(Bloomberg) -- US Treasuries have erased this year’s losses as slowing inflation and signs of a weaker labor market fuel bets on Federal Reserve interest-rate cuts.

The Bloomberg US Treasury Index rose 0.2% on Monday and is now back about where it ended 2022, erasing losses of as much as 3.3% earlier this year. 

Investors had anticipated that 2023 would be the “year of the bond,” but were instead hit by waves of turmoil as a resilient US economy prompted the Fed to extend its steepest tightening cycle for a generation. The losses pared as inflation eased, with traders positioning for rate cuts starting in the first half of 2024.

“Growth momentum has peaked, inflation momentum has peaked and central bank tightening cycles are done,” said Andrew Ticehurst, a rates strategist at Nomura Inc in Sydney. “Yields are still much higher than they were, and there is room for rates to rally on risk-off developments.”

Even a flat year might be a welcome respite for bond investors, after Treasuries lost a record 12.5% in 2022, following a 2.3% hit the year before. A strategy of merely holding Treasury bills has earned 4.5% this year.

The $26 trillion market for Treasuries gyrated this year in a way normally more associated with riskier assets like equities. Implied volatility for the Treasuries market soared in March to the highest since the 2008 financial crisis, according to ICE’s MOVE Index.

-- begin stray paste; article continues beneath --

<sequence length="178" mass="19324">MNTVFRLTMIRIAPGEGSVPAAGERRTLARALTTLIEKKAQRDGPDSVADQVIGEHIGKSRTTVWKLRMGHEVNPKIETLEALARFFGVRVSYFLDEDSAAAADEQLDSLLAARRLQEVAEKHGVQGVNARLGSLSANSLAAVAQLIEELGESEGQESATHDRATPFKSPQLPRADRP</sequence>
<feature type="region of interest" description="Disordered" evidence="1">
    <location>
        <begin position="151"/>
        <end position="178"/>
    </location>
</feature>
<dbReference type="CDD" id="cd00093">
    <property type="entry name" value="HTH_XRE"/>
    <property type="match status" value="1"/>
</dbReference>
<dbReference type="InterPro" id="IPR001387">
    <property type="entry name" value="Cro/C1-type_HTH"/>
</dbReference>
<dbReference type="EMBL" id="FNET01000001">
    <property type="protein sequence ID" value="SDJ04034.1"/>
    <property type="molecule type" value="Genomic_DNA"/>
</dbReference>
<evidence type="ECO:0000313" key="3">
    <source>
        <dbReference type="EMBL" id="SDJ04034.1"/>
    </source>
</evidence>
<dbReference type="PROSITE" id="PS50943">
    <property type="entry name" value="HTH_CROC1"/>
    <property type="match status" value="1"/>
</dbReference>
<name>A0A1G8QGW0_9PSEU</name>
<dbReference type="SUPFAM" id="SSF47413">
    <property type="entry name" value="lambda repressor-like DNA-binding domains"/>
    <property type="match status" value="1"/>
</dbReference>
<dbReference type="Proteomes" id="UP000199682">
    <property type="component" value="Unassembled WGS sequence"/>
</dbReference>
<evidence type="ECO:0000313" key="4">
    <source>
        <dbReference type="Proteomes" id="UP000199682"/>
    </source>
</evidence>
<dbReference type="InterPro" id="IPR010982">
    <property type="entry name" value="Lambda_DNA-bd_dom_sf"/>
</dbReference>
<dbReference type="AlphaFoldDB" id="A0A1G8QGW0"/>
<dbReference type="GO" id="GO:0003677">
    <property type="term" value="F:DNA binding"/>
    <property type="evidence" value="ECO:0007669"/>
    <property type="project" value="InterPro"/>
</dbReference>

After starting the year strong, Treasuries erased gains as resilient US jobs and inflation data boosted expectations for Fed hikes. The banking crisis in March then kicked off a strong rally that took the index year-to-date return to a peak of 4.2% by April, which was followed by a six-month losing streak — the longest since 2011. 

The losses eased in November as traders pared bets on further Fed tightening, with the Bloomberg gauge of Treasuries climbing 2.8% this month — the most since March. At the end of October, Fed funds futures implied a 40% chance of another hike. Now, they’ve priced out increases and anticipate a rate cut by mid-2024.

While the yield on benchmark 10-year Treasuries is still up this year, it has fallen about 60 basis points since reaching a peak above 5% in October. 

“We expect significant cuts in interest rates from the leading central banks in 2024,” Steven Bell, chief economist for EMEA at Columbia Threadneedle wrote in a note. “The war against inflation is not yet won but the tide has turned. If I’m right that will be good news for bonds and equities alike.” 

--With assistance from Alice Gledhill and Aline Oyamada.

(Updates with 10-year yield move, economist comment in final two paragraphs.)

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